The overlays that highlight 17th century London features are approximate and derived from:

10 Annotations

Glyn  •  Link

Brief information from about 60 years later, in 1722.

There are 220 houses in the parish, which is absolutely tiny, so the population density here must have returned to that which existed before the Great Fire of 1666.

Glyn  •  Link

About two centuries after the Diary, Charles Dickens wrote a whimsical account of St Olave's in "The Uncommercial Traveller" as follows:

"When I think I deserve particularly well of myself, and have earned the right to enjoy a little treat, I stroll from Covent-garden into the City of London, after business-hours there, on a Saturday, or - better yet - on a Sunday, and roam about its deserted nooks and corners. It is necessary to the full enjoyment of these journeys that they should be made in summer-time, for then the retired spots that I love to haunt, are at their idlest and dullest. A gentle fall of rain is not objectionable, and a warm mist sets off my favourite retreats to decided advantage.
Among these, City Churchyards hold a high place"

"One of my best beloved churchyards, I call the churchyard of Saint Ghastly Grim; touching what men in general call it, I have no information. It lies at the heart of the City, and the Blackwall Railway shrieks at it daily. It is a small small churchyard, with a ferocious, strong, spiked iron gate, like a jail. This gate is ornamented with skulls and cross-bones, larger than the life, wrought in stone; but it likewise came into the mind of Saint Ghastly Grim, that to stick iron spikes a-top of the stone skulls, as though they were impaled, would be a pleasant device. Therefore the skulls grin aloft horribly, thrust through and through with iron spears. Hence, there is attraction of repulsion for me in Saint Ghastly Grim, and, having often contemplated it in the daylight and the dark, I once felt drawn towards it in a thunderstorm at midnight. 'Why not?' I said, in self-excuse. 'I have been to see the Colosseum by the light of the moon; is it worse to go to see Saint Ghastly Grim by the light of the lightning?' I repaired to the Saint in a hackney cab, and found the skulls most effective, having the air of a public execution, and seeming, as the lightning flashed, to wink and grin with the pain of the spikes. Having no other person to whom to impart my satisfaction, I communicated it to the driver. So far from being responsive, he surveyed me - he was naturally a bottled-nosed, red-faced man - with a blanched countenance. And as he drove me back, he ever and again glanced in over his shoulder through the little front window of his carriage, as mistrusting that I was a fare originally from a grave in the churchyard of Saint Ghastly Grim, who might have flitted home again without paying."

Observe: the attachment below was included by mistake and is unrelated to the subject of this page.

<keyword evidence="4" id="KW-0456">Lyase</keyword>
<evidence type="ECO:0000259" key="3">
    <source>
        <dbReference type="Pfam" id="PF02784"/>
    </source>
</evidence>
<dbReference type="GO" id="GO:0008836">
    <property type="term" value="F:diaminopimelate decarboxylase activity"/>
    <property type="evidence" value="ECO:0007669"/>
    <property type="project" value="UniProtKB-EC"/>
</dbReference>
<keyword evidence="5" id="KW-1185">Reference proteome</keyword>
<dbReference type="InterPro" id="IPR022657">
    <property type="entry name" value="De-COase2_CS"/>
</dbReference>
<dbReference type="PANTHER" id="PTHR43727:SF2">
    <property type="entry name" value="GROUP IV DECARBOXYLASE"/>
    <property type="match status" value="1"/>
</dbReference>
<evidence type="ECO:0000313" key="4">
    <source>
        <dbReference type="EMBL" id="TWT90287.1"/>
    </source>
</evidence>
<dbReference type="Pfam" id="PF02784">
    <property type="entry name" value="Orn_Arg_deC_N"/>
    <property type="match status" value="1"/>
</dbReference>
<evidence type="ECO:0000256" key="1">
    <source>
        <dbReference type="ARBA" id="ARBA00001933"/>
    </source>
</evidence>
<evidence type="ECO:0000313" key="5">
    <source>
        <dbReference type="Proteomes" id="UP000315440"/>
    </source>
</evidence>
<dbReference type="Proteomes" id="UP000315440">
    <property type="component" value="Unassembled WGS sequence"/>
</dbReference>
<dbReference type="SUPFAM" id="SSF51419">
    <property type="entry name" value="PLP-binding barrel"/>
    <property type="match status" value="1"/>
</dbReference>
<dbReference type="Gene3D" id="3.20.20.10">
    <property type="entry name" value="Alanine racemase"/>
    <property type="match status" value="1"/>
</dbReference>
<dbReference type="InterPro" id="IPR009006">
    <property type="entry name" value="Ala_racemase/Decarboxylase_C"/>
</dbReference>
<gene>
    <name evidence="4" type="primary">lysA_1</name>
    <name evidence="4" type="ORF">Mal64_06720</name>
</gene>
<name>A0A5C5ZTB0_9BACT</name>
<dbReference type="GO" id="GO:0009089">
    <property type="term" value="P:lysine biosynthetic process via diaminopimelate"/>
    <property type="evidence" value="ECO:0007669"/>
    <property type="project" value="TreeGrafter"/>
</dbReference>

Here's a recent photograph:

Michael Robinson  •  Link

Detailed current description of architecture, monuments, furnishings, etc.

Buildings of England: London I, The City Yale UP, 1999. (rev ed.) pp 253-255

Bill  •  Link

Olave's (St.) (the Danish St. Olaf), Hart Street, a church in Tower Street Ward, at the top of Seething Lane, Crutched Friars, and sometimes called "Crutched Friars Church." A church was standing on the present site in 1319 when an agreement was made between the Brethren of the Crutched Friars and William de Jamford, the rector, by which the Friars were to pay the rector and his successors for ever the sum of two marks and a half per annum, as compensation for any injury he might sustain by the erection of their friary. The present church escaped the Great Fire.
---London, Past and Present. H.B. Wheatley, 1891.

Bryan  •  Link

A side view of St Olave church showing the covered staircase leading to the Navy Office gallery

"A watercolour by G Robertson of the south east view of the Parish Church of St Olave, Hart Street, London EC3, showing the exterior staircase used by the English diarist and naval administrator Samuel Pepys, (1633 - 1703), to gain access to the pew in the gallery reserved for the Navy office."

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Chart showing the number of references in each month of the diary’s entries.